Herald View: War is not the way of humanity
The sane way can’t be the way of the war. It will only kill our young men and innocent civilians. That can’t be the way of humanity
The Indian Air Force’s action against a Jaish-e-Muhammad (JeM) terror camp in Balakot in Khyber Pakhtunkhwa of Pakistan led to the Pakistan Air Force violating Indian airspace. Dogfights between the two forces broke out in which the two air forces lost one aircraft each and an Indian pilot was captured by the Pakistan Army. The entire country is worried if the nuclear neighbours are again headed towards war.
That concern seems to have been a bit deflected by New Delhi issuing a demarche to the Pakistani High Commissioner to India, handing over a terror dossier on the JeM and asking for the safe return of Wing Commander Abhinandan Varthaman to India. It seems for the time being that good sense is prevailing over jingoistic war hysteria. But things can turn any way at the slightest of provocations when passions on both side of the border are running high.
Wars do not solve a problem, that too one like Kashmir that has been a bone of contention between New Delhi and Islamabad ever since the two countries became independent. It rather exacerbates it. The two South Asian powers have fought two wars directly about Kashmir, in 1947 and 1965. Kargil was more of a limited conflict than a full-blown war and the 1971 War was not about Kashmir. None of these conflicts have brought any solution to the problem. Realising that a military victory over India is impossible, Pakistan has resorted to its technique of asymmetrical warfare by spawning, training, arming and sustaining terror groups to wreak havoc in Jammu and Kashmir and elsewhere in India. The Pulwama attack, the Uri attack, the Pathankot Air Force Base attack are the most recent ones that come to mind.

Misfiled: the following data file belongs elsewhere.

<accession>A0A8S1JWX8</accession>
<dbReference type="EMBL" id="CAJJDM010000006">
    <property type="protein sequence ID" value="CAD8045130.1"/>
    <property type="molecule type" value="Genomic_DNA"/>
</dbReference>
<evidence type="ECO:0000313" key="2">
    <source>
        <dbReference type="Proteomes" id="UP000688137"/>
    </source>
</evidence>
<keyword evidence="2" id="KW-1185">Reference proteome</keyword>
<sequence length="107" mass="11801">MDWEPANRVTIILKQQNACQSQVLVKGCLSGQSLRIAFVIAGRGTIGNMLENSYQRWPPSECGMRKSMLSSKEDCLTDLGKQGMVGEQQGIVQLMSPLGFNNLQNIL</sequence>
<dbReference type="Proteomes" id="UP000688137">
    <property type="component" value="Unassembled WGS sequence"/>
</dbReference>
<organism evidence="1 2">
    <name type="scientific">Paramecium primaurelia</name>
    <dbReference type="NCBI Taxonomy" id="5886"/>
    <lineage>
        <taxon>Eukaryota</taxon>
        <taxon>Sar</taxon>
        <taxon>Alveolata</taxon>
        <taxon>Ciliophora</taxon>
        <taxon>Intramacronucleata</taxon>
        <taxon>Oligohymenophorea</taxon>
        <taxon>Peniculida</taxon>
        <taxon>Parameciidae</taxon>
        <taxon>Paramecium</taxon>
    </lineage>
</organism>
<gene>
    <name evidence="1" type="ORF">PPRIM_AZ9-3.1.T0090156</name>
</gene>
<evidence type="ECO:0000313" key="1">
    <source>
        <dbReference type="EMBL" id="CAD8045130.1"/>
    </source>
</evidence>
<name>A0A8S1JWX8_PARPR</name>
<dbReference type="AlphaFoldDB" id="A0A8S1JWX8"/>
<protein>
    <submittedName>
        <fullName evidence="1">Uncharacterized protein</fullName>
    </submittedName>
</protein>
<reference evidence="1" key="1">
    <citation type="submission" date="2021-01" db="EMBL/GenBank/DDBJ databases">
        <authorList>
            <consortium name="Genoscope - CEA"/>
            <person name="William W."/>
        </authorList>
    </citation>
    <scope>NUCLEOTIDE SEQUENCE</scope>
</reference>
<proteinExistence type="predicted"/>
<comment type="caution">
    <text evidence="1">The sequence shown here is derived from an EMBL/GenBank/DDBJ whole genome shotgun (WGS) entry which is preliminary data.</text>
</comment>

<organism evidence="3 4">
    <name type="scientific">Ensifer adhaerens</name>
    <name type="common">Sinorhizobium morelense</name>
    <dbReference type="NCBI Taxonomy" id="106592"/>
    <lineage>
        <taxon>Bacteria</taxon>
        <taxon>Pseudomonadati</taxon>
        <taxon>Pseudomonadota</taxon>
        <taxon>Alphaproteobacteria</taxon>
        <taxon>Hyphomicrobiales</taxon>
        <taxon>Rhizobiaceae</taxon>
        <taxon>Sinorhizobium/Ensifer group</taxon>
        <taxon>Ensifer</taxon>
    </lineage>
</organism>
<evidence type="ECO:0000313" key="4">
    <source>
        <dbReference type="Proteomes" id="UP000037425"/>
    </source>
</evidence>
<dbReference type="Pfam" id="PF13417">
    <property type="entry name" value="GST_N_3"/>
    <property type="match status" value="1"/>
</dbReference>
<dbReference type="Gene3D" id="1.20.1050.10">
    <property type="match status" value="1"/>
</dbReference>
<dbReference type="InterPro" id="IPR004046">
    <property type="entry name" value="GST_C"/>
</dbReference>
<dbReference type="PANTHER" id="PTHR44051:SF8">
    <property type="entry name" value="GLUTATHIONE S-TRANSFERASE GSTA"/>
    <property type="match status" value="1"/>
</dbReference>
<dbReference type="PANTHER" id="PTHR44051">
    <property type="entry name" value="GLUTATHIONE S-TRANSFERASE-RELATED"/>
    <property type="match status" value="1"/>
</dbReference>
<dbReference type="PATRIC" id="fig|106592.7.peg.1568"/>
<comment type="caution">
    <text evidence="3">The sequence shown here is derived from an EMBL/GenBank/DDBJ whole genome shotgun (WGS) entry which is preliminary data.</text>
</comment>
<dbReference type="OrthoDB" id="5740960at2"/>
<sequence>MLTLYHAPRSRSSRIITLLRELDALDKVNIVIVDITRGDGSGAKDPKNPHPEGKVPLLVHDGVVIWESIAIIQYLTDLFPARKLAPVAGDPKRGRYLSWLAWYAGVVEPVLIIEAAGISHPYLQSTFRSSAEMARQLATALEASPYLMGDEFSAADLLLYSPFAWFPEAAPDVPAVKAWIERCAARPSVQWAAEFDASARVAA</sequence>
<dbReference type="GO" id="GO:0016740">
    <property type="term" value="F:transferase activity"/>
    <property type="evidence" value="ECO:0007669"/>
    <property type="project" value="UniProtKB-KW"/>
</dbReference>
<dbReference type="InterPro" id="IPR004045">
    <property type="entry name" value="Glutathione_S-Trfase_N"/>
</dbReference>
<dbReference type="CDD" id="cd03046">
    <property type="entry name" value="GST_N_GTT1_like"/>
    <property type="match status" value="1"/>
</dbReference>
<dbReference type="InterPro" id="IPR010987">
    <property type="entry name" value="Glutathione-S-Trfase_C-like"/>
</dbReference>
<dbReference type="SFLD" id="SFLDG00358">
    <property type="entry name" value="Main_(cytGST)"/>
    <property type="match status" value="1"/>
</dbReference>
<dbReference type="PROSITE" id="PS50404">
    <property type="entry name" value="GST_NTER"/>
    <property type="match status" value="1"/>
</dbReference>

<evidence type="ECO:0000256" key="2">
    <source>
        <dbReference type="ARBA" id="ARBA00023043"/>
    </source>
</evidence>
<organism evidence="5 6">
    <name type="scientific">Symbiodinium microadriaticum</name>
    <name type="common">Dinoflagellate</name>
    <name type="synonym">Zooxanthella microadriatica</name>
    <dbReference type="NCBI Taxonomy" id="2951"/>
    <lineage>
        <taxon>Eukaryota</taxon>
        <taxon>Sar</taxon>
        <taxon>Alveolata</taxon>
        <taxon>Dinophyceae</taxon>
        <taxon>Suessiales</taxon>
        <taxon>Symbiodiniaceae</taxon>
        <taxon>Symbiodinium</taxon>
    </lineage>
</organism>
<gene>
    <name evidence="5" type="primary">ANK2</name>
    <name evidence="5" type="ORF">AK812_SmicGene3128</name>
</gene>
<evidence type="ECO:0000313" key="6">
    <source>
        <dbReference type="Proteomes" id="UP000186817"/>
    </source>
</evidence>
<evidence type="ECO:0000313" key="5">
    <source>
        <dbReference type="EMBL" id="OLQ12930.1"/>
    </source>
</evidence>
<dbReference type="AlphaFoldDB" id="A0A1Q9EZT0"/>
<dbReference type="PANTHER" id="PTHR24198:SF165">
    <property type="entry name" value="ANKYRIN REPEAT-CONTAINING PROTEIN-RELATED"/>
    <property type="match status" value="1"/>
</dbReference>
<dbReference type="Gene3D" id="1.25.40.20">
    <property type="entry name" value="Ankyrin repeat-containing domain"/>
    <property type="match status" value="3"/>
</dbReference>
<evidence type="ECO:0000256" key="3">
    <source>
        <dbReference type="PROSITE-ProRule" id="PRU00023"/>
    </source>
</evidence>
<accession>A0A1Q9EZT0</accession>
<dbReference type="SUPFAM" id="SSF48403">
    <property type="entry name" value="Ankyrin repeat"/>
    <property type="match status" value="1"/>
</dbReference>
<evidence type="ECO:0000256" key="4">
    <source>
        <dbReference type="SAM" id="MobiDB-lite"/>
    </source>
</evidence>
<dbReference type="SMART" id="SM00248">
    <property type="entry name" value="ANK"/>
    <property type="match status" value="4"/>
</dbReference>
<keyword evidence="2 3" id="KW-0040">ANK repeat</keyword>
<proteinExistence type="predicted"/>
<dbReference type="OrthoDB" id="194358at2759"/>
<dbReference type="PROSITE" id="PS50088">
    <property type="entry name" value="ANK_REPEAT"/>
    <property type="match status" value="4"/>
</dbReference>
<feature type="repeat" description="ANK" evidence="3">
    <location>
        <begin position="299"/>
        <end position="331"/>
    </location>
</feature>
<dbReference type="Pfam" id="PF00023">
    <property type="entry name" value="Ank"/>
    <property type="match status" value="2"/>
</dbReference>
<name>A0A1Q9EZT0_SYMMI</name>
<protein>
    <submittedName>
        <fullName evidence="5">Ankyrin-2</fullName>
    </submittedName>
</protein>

India must also come out of its 20th century strategic posturing. In the 21st century, no matter how powerful you are, it is impossible to subdue a country of almost 200 million militarily. The American experiences in Iraq and Afghanistan, both much smaller countries, should be enough pointers. In this light, India should bring to use its considerable international goodwill and clout to pressure Islamabad into acting against the terror groups nurtured by Pakistan’s Intelligence and armed forces. To achieve that, Pakistan’s political and military leadership also need to rethink their India policy.
The economic benefit, resulting in peace and prosperity among the Pakistani people, that it would get from a stable and peaceful relationship with India should be enough of an incentive for Pakistan to change its devious ways. India must also assuage Pakistan’s perception of an existential threat from India so that talks can reach their logical conclusion. The sane way can’t be the way of the war. It will only kill our young men and innocent civilians. That can’t be the way of humanity.
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